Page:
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Residential property deductions rules (also known as the ring-fencing rules) and your residential rental property
People who earn residential rental property income and deduct their allowable rental expenses
End of the tax year

When you own a rental property, you're likely to have maintenance and administrative costs. You can claim all or some of these costs as a deduction against your rental income. This reduces the tax you pay on the rental income you receive.

You can claim deductions up to the amount of rental income you earn in a year, including income from the sale of a property. This is called ring-fencing. Because rental deductions can be claimed only against rental income, you can not offset excess deductions against other income such as salary or wages.

When you have excess deductions, you must carry them forward from year to year and deduct them when your residential property makes income. 

Rental property expenses

Check if the residential property deduction rules apply to you

The residential property deduction rules will apply if you own rental property in the following capacity:

  • individual owner
  • partner in a partnership
  • shareholder in a look-through company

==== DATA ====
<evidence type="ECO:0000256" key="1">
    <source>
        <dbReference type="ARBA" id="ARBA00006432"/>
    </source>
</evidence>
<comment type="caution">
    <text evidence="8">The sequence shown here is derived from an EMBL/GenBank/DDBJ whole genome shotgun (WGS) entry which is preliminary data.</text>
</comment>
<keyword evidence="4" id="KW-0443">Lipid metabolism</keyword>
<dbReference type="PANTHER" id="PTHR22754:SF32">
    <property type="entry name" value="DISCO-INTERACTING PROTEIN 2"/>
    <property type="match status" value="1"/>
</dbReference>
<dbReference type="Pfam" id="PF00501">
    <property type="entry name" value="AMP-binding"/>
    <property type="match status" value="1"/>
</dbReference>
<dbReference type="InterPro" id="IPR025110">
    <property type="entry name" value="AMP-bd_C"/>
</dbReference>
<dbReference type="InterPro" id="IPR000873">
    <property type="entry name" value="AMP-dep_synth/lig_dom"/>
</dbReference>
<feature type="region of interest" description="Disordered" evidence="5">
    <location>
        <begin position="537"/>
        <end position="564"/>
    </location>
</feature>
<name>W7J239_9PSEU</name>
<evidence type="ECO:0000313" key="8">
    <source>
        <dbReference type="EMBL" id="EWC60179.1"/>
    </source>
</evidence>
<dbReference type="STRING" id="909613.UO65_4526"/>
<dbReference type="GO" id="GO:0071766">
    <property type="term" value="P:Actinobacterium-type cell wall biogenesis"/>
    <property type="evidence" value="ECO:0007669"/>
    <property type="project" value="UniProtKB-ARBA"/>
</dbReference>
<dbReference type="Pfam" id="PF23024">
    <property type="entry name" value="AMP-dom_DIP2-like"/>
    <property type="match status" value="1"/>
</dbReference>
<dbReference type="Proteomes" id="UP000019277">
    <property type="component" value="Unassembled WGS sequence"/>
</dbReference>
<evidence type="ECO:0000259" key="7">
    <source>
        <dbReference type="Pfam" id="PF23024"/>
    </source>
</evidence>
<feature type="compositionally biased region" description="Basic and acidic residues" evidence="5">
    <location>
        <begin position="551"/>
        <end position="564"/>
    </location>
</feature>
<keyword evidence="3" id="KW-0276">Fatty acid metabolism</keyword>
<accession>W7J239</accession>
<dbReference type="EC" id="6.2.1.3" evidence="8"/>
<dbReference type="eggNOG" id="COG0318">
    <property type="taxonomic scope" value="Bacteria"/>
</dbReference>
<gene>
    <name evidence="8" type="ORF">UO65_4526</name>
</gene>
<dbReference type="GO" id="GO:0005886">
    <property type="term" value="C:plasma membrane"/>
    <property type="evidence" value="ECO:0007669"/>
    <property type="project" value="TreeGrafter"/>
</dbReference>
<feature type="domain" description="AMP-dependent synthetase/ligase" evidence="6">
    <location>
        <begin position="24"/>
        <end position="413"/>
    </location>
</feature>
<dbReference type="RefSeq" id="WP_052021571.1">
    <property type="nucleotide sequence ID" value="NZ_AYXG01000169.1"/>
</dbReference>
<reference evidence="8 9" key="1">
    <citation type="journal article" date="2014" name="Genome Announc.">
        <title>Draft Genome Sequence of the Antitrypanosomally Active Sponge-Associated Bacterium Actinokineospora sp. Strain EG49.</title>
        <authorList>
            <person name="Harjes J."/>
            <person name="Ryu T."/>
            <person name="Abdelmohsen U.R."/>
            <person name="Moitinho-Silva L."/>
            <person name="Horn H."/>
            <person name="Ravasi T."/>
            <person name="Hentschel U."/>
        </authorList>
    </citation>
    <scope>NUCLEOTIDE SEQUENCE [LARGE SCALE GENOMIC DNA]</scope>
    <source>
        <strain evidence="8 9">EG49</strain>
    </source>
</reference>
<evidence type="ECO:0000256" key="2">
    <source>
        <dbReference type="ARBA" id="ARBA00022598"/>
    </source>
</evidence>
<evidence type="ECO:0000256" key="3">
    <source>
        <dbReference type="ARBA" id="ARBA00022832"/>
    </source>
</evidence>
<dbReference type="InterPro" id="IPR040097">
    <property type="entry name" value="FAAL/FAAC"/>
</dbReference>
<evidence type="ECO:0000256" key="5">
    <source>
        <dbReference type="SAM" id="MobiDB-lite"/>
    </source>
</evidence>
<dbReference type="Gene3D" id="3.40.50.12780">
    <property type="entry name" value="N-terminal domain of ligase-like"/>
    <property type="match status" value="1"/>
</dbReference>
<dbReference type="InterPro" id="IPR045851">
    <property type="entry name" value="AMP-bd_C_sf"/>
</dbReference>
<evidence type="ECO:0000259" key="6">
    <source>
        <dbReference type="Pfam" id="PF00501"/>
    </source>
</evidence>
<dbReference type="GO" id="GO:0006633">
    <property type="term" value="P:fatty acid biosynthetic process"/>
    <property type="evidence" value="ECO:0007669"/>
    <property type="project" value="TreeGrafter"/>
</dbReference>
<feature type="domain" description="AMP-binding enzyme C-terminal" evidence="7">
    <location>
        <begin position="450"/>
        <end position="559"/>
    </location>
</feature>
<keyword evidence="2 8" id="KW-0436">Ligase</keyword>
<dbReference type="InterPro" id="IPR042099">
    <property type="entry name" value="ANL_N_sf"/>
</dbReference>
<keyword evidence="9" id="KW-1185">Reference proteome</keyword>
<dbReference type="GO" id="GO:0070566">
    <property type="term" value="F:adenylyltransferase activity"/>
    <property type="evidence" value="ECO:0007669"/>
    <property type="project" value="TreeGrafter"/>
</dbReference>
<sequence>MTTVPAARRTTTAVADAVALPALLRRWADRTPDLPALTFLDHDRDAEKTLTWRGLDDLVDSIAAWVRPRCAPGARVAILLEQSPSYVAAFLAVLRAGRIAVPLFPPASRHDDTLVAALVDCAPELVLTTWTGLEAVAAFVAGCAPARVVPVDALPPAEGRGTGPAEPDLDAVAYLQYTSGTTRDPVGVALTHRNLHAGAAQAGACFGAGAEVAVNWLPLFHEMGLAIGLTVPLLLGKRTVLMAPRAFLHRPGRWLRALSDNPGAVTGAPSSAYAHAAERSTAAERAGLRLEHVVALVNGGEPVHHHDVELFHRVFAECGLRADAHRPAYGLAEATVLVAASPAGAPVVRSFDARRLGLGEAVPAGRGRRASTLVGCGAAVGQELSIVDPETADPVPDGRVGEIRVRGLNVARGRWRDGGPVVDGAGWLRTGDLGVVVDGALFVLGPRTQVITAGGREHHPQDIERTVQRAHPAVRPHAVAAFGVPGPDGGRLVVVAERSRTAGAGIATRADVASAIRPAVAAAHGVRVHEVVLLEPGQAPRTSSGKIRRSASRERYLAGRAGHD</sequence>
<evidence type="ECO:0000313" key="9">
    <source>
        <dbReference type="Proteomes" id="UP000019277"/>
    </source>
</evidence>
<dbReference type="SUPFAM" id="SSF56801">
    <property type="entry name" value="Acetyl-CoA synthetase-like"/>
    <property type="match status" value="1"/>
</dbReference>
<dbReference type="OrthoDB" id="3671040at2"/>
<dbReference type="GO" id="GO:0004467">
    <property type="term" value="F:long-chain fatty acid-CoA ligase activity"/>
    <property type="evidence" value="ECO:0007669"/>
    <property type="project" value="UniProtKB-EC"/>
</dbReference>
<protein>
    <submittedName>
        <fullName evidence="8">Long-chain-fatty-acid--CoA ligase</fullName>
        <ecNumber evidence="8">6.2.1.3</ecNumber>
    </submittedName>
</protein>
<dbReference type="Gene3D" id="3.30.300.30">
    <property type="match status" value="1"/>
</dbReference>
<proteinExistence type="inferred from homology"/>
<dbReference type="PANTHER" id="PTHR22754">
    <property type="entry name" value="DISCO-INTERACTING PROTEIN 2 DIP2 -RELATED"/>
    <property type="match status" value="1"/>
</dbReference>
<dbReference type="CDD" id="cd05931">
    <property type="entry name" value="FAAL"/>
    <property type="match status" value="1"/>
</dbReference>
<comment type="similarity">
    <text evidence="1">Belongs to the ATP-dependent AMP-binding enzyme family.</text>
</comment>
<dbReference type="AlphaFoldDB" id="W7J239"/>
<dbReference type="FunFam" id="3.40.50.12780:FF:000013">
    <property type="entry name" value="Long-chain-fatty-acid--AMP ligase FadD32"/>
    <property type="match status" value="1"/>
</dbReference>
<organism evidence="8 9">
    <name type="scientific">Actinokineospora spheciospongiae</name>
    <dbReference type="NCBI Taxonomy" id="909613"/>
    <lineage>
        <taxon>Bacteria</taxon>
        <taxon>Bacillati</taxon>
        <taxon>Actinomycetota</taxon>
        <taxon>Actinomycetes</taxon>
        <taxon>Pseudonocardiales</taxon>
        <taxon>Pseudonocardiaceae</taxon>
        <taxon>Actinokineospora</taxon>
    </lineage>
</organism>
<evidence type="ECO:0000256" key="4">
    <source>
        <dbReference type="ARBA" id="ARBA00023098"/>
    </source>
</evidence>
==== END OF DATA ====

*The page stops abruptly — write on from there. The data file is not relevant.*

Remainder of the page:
• shareholder in a close company 
  • trustee of trust.

Property the residential property deduction rules apply to

The residential property deduction rules apply to all your residential land including your overseas residential property.

From the 2022 income year residential land includes property used for short-stay accommodation if the dwelling is not the owner’s main home. This includes business premises rented out through a digital platform. For example, Airbnb, Bookabach, and other holiday homes.

Property the rules do not apply to

The residential property deduction rules do not apply to:

  • your main home. If you have more than 1 home, this is the home you have the greatest connection with.
  • property that comes into the mixed-use asset rules (for example holiday homes)
  • property that will be taxed on sale, regardless of when it’s sold. Unless the property was acquired for a land-related business, you must let us know for it to be excluded from the residential property deduction rules.
  • farmland
  • property used mainly as business premises
  • property owned by a company other than a close company 
  • employee accommodation
  • property owned by Government enterprises.

Choosing a basis to work out residential property deductions

To get started, choose a basis to work out your deductions. You can use the portfolio basis, the individual property basis, or both options together if you have more than 1 property.

The key difference between the options is with the:

  • portfolio basis you can use the deductions for a property against the income from another property in the portfolio
  • individual property basis you cannot use the deductions for 1 property against the income from another property.

We recommend that you talk to a tax professional about which approach is best for you.

Choosing a basis to work out residential rental property deductions

Using excess deductions when selling a property

Last updated: 30 Apr 2021
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